Save relationships and close the pay gap by giving gifts of housecleaning

Give housekeeping as a gift for weddings, housewarmings, house guest stays, and when people decided to move in together. Give it to people when they have a baby, divorce or to celebrate a new job or business. This is one part giving the family a gift that science proves will make them happier, and likely improve the chances their relationship will be harmonious and lasting. The gift is also an act of resistance, one freeing women from the shackles of our own — and others'  — expectations of wifely, domesticity, and equal that playing field for once and all.

Find a housekeeper whose services you can give as a gift at Care.com (or TaskRabbit.com), or if you live close to your loved one, pay your own cleaner to attend to their home — and relationship.

Here are 50 things both single and married moms can do while all that damp and filthy laundry is being manhandled by a more qualified person than you:

  1. Play checkers with your kids.
  2. Host a dinner party.
  3. Have a glass of chardonnay while watching (single mom) Marvelous Mrs. Maisel on Prime.
  4. Hit the gym.
  5. Go to yoga, zumba or pilates.
  6. Go for a jog, hike or power walk with a friend.
  7. Finish your degree.
  8. Get a new degree or designation that will give you a new direction and earning power in your career.
  9. Take steps to launch that new dream business.
  10. Grow your business. Or, find a great work-at-home career to start.
  11. Find cool, quick ways to make money from home.
  12. Attend a networking event.
  13. Browse the list of course topics at Udemy or the list of course topics at Coursera and take an online course.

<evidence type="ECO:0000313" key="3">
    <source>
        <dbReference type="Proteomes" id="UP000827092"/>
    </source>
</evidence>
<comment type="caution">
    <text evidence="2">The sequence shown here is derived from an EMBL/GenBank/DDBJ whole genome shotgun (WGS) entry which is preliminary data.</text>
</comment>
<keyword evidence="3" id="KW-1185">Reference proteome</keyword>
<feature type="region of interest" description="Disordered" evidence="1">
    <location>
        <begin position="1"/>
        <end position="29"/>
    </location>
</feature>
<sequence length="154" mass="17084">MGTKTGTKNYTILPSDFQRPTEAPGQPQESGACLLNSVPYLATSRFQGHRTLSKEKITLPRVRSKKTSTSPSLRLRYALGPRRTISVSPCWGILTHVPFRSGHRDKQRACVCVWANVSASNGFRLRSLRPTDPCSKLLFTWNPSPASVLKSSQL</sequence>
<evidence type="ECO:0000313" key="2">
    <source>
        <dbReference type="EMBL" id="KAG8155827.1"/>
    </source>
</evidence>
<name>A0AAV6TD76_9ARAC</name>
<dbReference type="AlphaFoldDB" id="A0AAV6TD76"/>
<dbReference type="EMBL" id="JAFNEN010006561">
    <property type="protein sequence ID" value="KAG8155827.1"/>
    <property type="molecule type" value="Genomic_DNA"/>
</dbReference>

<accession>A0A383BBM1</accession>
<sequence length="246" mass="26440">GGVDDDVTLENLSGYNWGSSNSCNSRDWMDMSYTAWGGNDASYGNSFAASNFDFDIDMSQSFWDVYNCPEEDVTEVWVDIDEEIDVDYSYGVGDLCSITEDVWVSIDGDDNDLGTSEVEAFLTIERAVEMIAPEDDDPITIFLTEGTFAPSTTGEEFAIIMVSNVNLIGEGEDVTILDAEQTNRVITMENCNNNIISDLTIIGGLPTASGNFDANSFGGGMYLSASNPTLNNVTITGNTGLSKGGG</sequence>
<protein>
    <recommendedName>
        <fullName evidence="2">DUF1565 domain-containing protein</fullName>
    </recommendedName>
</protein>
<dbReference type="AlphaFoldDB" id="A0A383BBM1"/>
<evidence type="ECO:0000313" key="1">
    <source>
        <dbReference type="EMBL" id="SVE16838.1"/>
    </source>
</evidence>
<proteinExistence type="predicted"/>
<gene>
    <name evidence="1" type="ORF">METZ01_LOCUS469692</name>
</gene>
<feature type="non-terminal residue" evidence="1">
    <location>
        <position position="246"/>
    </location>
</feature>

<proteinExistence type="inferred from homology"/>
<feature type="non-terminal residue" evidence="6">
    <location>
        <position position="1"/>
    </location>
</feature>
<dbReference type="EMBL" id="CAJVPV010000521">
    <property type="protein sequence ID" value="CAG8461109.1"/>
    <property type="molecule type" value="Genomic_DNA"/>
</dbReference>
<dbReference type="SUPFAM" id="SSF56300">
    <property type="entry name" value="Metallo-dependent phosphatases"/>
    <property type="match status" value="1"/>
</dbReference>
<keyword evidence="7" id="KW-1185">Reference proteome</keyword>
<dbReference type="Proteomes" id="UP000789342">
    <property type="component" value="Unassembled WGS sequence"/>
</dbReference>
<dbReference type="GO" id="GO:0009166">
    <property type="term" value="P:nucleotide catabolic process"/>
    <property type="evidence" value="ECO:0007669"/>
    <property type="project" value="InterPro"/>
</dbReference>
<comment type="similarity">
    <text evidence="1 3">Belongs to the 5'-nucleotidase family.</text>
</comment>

14. Network online via LinkedIn, professional associations, Facebook groups, following up on email communication or setting up meetings.
  15. Call your parents.
  16. Teach your kids how to jump rope.
  17. Just hang out alone together in the same room with your kids without engaging in electronics. Maybe some of you are reading, or doing a puzzle or Legos.
  18. Cook as a family.
  19. Fire up that online dating site or app, if you haven’t. (Here's my list of best dating sites for single moms.)
  20. Go on a date.
  21. Read. A book. An actual real, paper book. Fiction even! (Here's my list of the best books for single moms.)
  22. Have sex.
  23. Listen to podcasts.
  24. Get a massage.
  25. Give a massage.
  26. Work in the garden.
  27. Declutter and feng shui your home like a mad woman. Go nuts! Feels so good!
  28. Get sun on your body. Even in the winter, just some sun on your face and hands is amazing.
  29. Bath. Take a great, long bath.
  30. Nap.
  31. Catch up with that best friend or cousin who lives far away.
  32. Visit loved ones.
  33. Write birthday cards, and send them!
  34. Thank-you notes!
  35. Gratitude. Start and maintain a gratitude practice, whether sharing by email your thankful thoughts each day, or writing them down in a special notebook, or verbalizing them on a voice app on your phone.
  36. That skill that you always wanted to learn but did not? Do that. For me: I’m going to take tennis and acting classes. Maybe you want to learn to ride a motorcycle, use power tools (that kind, or that kind, too) or juggle.
  37. Volunteer. Animal shelter, teen center, nursing home.
  38. Mentor someone. Officially, through a program at work or in your community, or informally offer your guidance to someone you know.
  39. Listen to a friend who needs to be heard.
  40. Create something. A craft, a poem, song or essay.
  41. Make your home prettier. Paint a room (better yet: go to the paint store, select a color, and hire someone to paint), hang a few new pictures, rearrange the furniture, change up the bed linens. Make it pretty, make it yours.
  42. Library. When was the last time you hung out at the library?
  43. Help a friend reach her dreams.
  44. Go to a service where you worship. Or, if you’re in the market, find a new house of worship.
  45. Do a new activity with your kids — learn to rollerblade or pogo-stick together. Take a community college class on woodworking or CPR.